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Should a Man Wear a Wedding Ring or not?
Strange as it may seem the use of a wedding ring by men was not common until recently. Whereas women have worn wedding rings for eons, men have not. The use of rings as a symbol of everlasting love enshrined in marriage can be traced back thousands of years. But not so much for men.
It was, in fact, during the second world war that the use of wedding rings by men became more common. (Note that mens wedding rings and mens wedding bands are interchangeable, both meaning the same thing.)
It became the custom for US soldiers going to war to publicise their marital status by the wearing of a manís wedding ring. They were happy to make public their commitment to their wife by the wearing of a public symbol that declared that commitment to all. Given that this habit of wearing mens wedding bands was reasonably new it was all the more creditable that these men were willing to forego the marital obscurity available to them from not wearing a ring and actively chose to make a public statement about their choice.
Menís wedding rings have become increasingly more common since that time. Today it is probably as common for a newly married man to wear a ring as not. This may be due to several factors. The modern man may consider it his duty to choose to make the same public marital statement as his wife will. And his wife may well consider it a condition of the marriage that he do so. After all, in these days of equality, if she is prepared to make a statement then should he not do so as well?
Despite the fact that the wearing of a ring by a woman is a matter of choice, it is in fact almost obligatory due to the fact that it is so common. Many women do not even consider the possibility of not wearing one. Often, however, a man usually considers the wearing of a man wedding ring very carefully.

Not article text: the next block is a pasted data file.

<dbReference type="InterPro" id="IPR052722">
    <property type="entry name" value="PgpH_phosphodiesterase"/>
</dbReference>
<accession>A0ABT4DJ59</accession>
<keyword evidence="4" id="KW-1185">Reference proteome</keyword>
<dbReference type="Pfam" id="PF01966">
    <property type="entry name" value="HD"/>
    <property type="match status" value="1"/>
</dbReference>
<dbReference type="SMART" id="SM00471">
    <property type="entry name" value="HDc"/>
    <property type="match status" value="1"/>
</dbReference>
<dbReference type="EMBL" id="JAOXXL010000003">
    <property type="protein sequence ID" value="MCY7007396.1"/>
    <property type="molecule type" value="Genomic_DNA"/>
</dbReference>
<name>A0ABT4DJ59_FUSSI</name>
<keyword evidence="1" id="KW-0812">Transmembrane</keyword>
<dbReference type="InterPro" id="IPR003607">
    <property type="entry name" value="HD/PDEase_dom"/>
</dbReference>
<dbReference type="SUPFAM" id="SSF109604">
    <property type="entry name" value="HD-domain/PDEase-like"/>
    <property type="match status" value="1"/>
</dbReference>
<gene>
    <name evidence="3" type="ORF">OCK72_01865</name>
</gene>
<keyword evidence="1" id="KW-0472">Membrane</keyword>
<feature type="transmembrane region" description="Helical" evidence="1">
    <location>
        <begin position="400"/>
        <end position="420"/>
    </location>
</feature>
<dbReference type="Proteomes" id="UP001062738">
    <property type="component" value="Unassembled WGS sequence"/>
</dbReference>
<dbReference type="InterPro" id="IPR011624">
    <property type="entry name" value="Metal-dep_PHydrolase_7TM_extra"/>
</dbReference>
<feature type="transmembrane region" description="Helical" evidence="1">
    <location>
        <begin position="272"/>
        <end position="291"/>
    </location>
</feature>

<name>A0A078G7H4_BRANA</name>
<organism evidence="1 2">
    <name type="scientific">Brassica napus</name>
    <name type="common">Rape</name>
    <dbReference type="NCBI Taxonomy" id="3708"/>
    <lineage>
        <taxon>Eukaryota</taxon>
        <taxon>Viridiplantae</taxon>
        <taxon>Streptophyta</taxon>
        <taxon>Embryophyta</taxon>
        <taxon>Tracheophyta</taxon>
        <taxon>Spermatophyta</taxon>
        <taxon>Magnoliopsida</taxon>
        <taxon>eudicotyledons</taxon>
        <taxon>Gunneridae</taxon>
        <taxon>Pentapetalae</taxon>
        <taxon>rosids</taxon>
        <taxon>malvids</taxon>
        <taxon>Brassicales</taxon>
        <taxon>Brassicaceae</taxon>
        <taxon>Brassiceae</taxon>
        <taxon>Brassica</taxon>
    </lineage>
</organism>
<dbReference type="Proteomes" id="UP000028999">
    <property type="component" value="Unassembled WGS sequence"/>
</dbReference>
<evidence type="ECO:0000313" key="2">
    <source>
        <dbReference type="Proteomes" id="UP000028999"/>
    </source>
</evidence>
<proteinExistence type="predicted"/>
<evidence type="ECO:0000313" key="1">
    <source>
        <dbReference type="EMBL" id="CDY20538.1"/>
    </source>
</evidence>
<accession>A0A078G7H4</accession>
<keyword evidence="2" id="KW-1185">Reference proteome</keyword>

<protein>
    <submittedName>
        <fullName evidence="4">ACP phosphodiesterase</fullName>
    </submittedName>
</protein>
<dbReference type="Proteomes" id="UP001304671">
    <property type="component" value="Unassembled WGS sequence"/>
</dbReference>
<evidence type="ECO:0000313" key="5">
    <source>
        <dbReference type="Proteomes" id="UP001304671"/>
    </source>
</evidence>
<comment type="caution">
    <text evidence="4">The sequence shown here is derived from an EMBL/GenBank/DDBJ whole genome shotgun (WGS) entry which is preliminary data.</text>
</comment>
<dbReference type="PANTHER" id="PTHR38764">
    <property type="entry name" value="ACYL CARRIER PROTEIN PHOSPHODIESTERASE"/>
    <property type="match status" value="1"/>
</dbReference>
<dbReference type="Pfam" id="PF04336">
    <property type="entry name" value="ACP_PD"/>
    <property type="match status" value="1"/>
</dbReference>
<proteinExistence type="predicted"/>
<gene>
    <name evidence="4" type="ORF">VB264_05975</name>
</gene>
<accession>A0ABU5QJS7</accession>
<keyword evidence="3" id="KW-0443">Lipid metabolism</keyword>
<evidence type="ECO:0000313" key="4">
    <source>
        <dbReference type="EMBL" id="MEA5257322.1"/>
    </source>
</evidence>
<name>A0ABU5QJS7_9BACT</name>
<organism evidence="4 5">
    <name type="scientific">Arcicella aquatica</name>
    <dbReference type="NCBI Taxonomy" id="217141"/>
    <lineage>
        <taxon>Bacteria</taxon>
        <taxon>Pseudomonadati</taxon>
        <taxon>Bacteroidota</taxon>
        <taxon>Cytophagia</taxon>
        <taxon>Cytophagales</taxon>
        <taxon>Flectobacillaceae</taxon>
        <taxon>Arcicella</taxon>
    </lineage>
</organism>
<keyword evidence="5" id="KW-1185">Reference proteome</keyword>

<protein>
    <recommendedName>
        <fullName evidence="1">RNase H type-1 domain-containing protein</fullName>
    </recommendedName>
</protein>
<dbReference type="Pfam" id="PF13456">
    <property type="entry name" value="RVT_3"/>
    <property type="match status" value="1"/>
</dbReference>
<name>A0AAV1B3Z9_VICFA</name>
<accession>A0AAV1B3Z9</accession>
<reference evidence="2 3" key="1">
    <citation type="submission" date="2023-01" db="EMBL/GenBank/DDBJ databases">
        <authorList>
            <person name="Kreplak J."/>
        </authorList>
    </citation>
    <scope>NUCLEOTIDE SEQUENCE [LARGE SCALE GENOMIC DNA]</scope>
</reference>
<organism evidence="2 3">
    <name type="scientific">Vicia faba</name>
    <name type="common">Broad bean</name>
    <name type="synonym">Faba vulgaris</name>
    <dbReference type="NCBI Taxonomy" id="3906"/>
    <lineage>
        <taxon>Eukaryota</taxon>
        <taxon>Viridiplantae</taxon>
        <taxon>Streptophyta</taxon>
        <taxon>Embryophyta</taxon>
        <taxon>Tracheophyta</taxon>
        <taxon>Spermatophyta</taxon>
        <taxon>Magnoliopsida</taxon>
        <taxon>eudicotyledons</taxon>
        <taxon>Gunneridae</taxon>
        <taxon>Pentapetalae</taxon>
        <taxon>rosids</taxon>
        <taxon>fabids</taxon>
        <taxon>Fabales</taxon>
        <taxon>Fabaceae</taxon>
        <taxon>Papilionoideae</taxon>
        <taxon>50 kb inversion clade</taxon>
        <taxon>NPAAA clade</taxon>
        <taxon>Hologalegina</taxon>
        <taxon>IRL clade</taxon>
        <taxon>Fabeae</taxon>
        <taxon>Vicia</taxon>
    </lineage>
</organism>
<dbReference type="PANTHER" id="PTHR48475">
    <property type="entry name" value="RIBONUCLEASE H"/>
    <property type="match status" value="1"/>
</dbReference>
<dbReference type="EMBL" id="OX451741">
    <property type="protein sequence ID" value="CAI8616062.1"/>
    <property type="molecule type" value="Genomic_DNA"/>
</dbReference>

There are a number of issues to consider. Firstly, is he concerned about a public display of his marital status? Some men, whether rightly or wrongly, are threatened by this. Others are not in the least concerned.
Secondly whilst the wearing of jewellery by women is so common as to go unremarked that is not necessarily the case for men. For many men the wearing of mens wedding bands is just a case of being asked to wear jewellery. Men often do not feel comfortable wearing jewellery and in many cases have never done so before. Whilst some men see their wedding band as different to wearing ordinary jewellery, others feel just the same as if they were being asked to wear ear rings. ďItís just not done by menĒ. The author, for example, wears a man wedding band, but would never consider wearing any other form of jewellery.
And as many men have never worn any form of jewellery before they have no idea what it will feel like to have something permanently on the finger. Is it heavy? Does it rub? Silly as it may seem to women this can be of concern to some men.
(If this genuinely is of concern it is quite possible to find a cheap jewellery shop, buy the cheapest ring available and wear it for a while. See exactly what it feels like. And find out your size at the same time.)
Menís wedding rings are, in the eyes of some men, effeminate. ďReal menĒ donít wear rings or jewellery at all. This is becoming less of an issue as the wearing of a manís wedding ring becomes more common, but is still an issue with many men.
Culture is also a consideration. In many cultures the wearing of wedding rings by men would never be considered. Men must think about how their particular culture, and also their religion, would view the wearing of a wedding band.